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How Do Cavities Form?

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How Do Cavities Form?

Cavities often conjure up feelings of dread and concern. Cavities are prevalent dental issues affecting individuals of all ages. Understanding how cavities form is crucial for maintaining optimal oral health and preventing their onset.

Cavities, also known as tooth decay, develop when bacteria present in plaque produce acids that attack the tooth enamel and cause holes. Dietary habits and oral hygiene practices, including regular dental exams and cleanings, can help prevent cavities. 

The Tooth Structure & Cavities

Every tooth has an outermost layer, the enamel or the hardest tissue in the body. Beneath the enamel lies the dentin and, at the core, the pulp, which houses nerves and blood vessels.

A cavity begins with a film that’s constantly in your mouth—dental plaque. Plaque is a sticky biofilm made of bacteria that can affect the health of your teeth if not kept in check. When you consume sugary foods and drinks, the bacteria feast on these sugars, mix with the saliva in your mouth, and produce acids as a byproduct. These acids then start breaking down the minerals in your teeth, potentially leading to tooth decay or cavities. 

Stages of Cavity Formation

The formation of a cavity is a slow and steady process with 5 distinguishable stages, each more threatening to your oral health than the last.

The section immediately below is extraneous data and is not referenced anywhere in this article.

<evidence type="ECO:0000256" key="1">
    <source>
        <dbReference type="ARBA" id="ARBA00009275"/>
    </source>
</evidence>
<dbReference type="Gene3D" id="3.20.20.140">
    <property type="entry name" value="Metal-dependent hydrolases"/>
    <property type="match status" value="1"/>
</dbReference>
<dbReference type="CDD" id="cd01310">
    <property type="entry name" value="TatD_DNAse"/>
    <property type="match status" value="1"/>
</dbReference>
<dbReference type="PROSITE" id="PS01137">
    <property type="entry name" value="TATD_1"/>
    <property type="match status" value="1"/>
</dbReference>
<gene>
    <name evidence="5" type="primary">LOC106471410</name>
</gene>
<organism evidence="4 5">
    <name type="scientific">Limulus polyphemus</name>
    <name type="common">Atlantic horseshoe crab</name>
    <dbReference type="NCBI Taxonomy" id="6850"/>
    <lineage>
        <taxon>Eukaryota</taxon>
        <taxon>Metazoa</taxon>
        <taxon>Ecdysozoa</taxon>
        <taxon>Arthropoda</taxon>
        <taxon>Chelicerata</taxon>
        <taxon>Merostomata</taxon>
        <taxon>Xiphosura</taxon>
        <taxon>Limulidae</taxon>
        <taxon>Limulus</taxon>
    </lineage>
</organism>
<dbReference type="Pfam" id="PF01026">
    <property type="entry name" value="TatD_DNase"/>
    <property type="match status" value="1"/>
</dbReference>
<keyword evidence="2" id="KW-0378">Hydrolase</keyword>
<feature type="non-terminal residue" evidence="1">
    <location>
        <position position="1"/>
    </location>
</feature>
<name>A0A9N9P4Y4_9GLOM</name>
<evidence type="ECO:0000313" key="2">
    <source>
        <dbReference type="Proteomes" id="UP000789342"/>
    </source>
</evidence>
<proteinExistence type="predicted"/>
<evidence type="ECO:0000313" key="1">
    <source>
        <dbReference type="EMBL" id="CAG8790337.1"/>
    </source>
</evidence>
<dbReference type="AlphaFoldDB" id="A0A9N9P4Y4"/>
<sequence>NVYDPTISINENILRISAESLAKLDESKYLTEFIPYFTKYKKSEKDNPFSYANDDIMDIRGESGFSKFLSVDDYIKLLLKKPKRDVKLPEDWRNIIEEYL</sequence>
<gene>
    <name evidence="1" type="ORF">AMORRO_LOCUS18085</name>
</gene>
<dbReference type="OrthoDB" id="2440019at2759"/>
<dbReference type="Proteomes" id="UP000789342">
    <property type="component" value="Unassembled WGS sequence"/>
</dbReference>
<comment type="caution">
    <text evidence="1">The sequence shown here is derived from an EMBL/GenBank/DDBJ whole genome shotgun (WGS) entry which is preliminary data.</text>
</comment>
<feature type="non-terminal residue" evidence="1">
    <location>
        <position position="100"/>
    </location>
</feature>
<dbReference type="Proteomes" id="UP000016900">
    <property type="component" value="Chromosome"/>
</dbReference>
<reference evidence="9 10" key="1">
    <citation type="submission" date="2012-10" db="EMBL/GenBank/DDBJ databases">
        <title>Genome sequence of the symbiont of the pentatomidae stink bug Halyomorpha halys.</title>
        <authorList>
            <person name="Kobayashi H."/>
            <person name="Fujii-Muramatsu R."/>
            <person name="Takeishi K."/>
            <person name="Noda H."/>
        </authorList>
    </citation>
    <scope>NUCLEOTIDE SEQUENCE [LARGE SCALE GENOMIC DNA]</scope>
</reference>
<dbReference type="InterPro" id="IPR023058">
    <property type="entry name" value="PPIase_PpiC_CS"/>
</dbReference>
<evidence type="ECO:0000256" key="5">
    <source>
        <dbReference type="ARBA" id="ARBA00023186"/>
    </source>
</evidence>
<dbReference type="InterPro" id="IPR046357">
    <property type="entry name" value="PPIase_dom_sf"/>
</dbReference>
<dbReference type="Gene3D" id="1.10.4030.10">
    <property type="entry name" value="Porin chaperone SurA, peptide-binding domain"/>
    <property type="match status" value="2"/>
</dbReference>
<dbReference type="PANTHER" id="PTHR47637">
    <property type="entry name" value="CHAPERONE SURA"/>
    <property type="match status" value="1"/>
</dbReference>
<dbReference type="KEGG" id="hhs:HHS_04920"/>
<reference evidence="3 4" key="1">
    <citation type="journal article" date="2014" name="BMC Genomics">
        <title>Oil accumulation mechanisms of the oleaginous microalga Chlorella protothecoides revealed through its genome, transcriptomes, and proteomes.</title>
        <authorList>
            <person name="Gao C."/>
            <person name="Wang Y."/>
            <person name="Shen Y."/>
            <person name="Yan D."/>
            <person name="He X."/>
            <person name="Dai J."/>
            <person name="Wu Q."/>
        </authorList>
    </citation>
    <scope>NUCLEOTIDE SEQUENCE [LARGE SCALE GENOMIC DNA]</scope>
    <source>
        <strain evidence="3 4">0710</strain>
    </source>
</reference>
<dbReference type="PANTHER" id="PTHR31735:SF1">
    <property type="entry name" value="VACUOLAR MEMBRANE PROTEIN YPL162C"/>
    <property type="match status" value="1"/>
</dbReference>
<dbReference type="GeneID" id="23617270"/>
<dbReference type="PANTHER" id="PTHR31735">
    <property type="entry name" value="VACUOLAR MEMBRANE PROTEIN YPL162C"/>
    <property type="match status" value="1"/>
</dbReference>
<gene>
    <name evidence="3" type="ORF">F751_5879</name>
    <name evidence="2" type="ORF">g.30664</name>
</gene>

Stage 1: Initial Demineralization

The first stage of cavity formation is the demineralization of the tooth enamel. Acids created by bacterial metabolization of sugars weaken and remove the minerals in the enamel, leaving it vulnerable to decay. This stage is reversible with proper oral care, as minerals from your saliva can actually help to remineralize the enamel. 

Stage 2: Enamel Breakdown

When the enamel is consistently exposed to acids and sugars, it starts to break down, creating a pit in the tooth. In this stage, the telltale sign of a cavity is usually a visible hole in the tooth that begins to develop.

Stage 3: Dentin Decay

If left untreated, a cavity will progress to the dentin, the softer, yellow tissue beneath the enamel. At this point, you may experience symptoms such as pain or sensitivity to hot, cold, or sweet foods and drinks.

Stage 4: Pulp Involvement

The fourth stage is pulp damage, when decay reaches the tooth pulp, which is where the nerves and blood vessels reside. When decay reaches the pulp, it causes swelling and irritation, potentially leading to pain.

Stage 5: Abcess

As tooth decay advances into the pulp, it can lead to infection and pain radiating into the jaw if not treated promptly. Inflammation in the tooth can lead to pus-forming or a tooth abscess. 

Symptoms of a stage 5 cavity can include pain, swelling of the gums or face, fever, and swollen lymph nodes in the neck. Treatment for a cavity this advanced may require the removal of the affected tooth. 

Signs of a Cavity